Friend, I like to share financials to encourage others. It benefits everyone when we talk about these things at the small expense of bruising an ego or three. ✌️
Here's my asset allocation after 6 years in Silicon Valley. I came here with about $4000 to my name after a few shorter stints digital nomad style. The landing was rough – lived on a mattress in the living room for the first two weeks.
Going from broke to not-broke happens in 2 steps:
- Increase your cashflow
- Pay yourself first
The famous fuck you money advice from Lucy Liu.
This part is easy: You're an engineer.
Software engineers are one of the most sought-after people in the world. It's the 2nd best job in USA in terms of prospects and ease of starting.
There were 207,000 job openings for software engineers in December 2020. The market is hot hot hot.
Ok you've got money coming in, now what?
The traditional advice is to "save", but that sounds lame. If you skip the avocado toast you'll have $6000 in ten years.
I enjoy avocado toast and $6 matcha lattes. What's the point of life, if you can't enjoy it?
You should invest. Turn your cashflow into wealth.
Profit is not what's left after expenses, expenses are what's left after profit.
You pay yourself first, then fit your life into what's left. 🤨
Here's how that shakes out:
My average income in 2021 has been $18,380/mo. Most of it from the dayjob. The infoproducts business, which this newsletter is part of, has turned into more of an expensive hobby lately.
Despite the $18,380 that comes in, my lifestyle fits into $5,200/mo. That covers everything I value.
$18,380/mo -$3,670 for taxes -$600 for index funds -$200 for cash buffer -$920 for profit -$940 for retirement
That leaves $12,000 for life and business. $5,200 goes for life in San Francisco. Rent, food, leisure, ... adds up fast not gonna lie 😅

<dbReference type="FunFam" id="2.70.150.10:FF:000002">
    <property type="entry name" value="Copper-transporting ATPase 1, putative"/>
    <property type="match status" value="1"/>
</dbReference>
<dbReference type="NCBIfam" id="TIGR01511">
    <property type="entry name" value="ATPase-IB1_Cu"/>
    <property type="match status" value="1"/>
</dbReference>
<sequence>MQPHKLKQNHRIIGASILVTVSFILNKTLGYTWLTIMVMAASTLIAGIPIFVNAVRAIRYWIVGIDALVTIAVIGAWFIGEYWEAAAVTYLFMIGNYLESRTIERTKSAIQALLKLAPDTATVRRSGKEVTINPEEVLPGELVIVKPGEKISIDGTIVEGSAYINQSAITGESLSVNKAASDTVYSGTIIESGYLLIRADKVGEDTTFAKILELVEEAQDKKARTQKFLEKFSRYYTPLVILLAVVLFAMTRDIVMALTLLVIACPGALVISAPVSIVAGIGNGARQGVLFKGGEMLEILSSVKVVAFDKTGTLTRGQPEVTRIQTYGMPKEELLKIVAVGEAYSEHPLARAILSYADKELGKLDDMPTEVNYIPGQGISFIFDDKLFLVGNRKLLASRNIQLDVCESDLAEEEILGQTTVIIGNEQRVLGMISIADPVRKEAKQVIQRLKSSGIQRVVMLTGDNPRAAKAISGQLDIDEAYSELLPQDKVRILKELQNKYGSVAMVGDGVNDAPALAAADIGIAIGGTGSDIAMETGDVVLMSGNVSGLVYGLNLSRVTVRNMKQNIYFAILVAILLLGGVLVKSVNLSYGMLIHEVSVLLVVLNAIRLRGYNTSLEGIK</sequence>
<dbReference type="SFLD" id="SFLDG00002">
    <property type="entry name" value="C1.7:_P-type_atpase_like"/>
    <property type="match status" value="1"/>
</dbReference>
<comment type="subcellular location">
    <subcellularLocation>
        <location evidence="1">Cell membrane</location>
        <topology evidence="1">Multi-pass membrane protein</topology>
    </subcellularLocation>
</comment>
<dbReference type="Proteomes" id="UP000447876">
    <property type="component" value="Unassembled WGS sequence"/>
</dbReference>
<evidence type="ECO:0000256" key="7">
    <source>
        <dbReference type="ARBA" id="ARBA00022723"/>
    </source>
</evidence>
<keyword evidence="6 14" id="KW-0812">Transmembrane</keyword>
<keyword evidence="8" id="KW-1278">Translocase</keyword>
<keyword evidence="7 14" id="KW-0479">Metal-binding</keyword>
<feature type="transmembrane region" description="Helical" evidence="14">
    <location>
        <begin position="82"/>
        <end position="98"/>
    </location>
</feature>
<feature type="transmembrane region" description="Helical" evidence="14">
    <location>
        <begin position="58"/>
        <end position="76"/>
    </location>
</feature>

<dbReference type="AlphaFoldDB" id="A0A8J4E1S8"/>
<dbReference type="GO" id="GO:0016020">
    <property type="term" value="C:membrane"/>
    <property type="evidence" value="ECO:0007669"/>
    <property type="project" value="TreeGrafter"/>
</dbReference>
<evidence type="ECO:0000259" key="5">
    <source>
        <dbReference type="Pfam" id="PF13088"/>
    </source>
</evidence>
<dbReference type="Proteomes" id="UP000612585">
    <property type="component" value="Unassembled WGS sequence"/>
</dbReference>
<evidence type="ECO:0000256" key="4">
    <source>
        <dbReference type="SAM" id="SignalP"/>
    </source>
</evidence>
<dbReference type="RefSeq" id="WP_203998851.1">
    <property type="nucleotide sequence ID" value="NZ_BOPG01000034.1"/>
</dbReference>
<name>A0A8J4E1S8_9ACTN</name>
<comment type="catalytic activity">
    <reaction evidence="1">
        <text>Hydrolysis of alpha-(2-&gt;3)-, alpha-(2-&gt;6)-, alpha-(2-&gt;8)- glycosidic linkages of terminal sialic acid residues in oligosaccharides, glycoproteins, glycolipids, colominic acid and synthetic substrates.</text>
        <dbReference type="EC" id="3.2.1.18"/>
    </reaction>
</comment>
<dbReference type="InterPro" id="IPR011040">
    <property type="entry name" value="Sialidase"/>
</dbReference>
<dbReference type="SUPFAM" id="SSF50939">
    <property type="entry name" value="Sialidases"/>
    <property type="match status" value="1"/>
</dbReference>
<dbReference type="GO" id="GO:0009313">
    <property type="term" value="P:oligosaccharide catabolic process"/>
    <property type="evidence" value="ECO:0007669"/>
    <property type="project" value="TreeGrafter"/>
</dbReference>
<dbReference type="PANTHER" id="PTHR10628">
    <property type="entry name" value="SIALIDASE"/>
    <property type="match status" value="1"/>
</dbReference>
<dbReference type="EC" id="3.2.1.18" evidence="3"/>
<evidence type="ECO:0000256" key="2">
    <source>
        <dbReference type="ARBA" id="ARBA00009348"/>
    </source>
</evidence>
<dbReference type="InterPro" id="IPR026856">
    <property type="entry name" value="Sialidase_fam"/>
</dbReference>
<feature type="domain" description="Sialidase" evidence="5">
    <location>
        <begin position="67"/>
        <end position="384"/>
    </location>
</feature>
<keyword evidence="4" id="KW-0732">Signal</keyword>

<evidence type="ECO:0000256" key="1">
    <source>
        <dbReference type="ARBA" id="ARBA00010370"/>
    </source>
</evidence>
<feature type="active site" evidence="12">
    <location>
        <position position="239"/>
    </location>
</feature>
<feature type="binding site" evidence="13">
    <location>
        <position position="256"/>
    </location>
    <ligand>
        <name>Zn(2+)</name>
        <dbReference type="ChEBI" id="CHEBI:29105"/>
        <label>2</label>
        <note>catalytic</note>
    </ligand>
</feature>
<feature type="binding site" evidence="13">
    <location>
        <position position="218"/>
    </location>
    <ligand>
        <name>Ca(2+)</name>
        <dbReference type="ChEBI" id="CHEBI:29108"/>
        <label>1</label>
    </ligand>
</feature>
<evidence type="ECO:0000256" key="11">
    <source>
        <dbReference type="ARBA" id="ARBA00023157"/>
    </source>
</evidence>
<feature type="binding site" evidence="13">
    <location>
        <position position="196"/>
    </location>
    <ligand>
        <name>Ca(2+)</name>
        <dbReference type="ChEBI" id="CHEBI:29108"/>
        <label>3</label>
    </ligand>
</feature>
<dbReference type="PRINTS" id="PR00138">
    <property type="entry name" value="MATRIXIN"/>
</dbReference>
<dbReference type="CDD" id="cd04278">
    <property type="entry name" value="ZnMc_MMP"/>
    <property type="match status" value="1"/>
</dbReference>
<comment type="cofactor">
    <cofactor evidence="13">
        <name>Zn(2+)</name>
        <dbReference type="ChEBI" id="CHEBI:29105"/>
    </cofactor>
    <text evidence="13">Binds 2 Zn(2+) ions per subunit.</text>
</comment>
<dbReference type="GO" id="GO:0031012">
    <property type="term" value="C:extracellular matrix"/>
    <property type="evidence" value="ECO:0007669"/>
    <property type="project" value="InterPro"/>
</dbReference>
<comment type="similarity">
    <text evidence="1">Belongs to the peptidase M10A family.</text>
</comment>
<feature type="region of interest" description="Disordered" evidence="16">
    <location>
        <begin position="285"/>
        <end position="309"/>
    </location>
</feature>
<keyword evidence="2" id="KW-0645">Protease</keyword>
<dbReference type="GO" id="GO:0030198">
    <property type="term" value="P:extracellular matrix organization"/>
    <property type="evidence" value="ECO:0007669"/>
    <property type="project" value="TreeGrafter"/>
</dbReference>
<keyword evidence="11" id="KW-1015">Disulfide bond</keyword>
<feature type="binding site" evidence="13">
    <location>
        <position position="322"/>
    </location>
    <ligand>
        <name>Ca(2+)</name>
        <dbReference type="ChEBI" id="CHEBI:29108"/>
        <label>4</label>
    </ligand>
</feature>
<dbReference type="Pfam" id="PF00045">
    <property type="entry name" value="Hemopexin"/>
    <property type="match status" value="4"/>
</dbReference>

The rest – about $6,800 – is for high risk hopefully high reward bets. A large part goes into running the infoproducts side business.
About $2,700 in monthly fixed costs right now. Making a loss and hoping for big things soon.
Like I said, it's an expensive hobby right now 😇
The other $4000-ish ebbs and flows. Sometimes I invest in myself and the business with expensive coaching, other times I dump it into RobinHood and play stocks.
One time I made an angel investment and I wanna make more. They're fun!
The core of my approach is the barbel strategy that Nassim Taleb talks about in his books.
Cap your downside, maximize your upside.
Never invest more than you can afford to lose. That's why I focused on stability first. Creating a safety net.
I like to share financials to encourage others. Here’s my asset allocation after 6 years in Silicon Valley.— Swizec Teller (@Swizec) July 30, 2021
Came here with about $4000 to my name and focused on feeling secure first. “The immigrant work ethic” my girlfriend calls it.
Now I’m learning how to make bigger bets ✌️ pic.twitter.com/nNstELy4rx
As long as I invest profits, not debt, the worst that could happen is that everything blows up and I go back home to Slovenia where my savings last 5 to 6 years with no income.
Even a tech dayjob has the barbel strategy built in!
Cushy salary caps your downside. Equity lets you partake in the upside.
When you think about it, engineers are paid like athletes or movie stars. You get a 4 year agreement with a company. They pay you salary (caps downside) and give you equity that vests over 4 years (large potential upside).
As a senior software engineer, my cash comp over 4 years comes out to about $700,000 right now. I'm not gonna starve.
The equity? Oh that could be anywhere between $0 and $4,000,000, but never negative. We'll see 🤷♂️
Yes, working at a FAANG has higher expected return. Do you want the predictability of a Toyota Corolla or the excitement of a Lamborghini?
Once you've capped your downside, go for the big swing my friend. You deserve it.
PS: this is not financial advice and I am not a professional, do your own math before making moves
I write articles with real insight into the career and skills of a modern software engineer. "Raw and honest from the heart!" as one reader described them. Fueled by lessons learned over 20 years of building production code for side-projects, small businesses, and hyper growth startups. Both successful and not.
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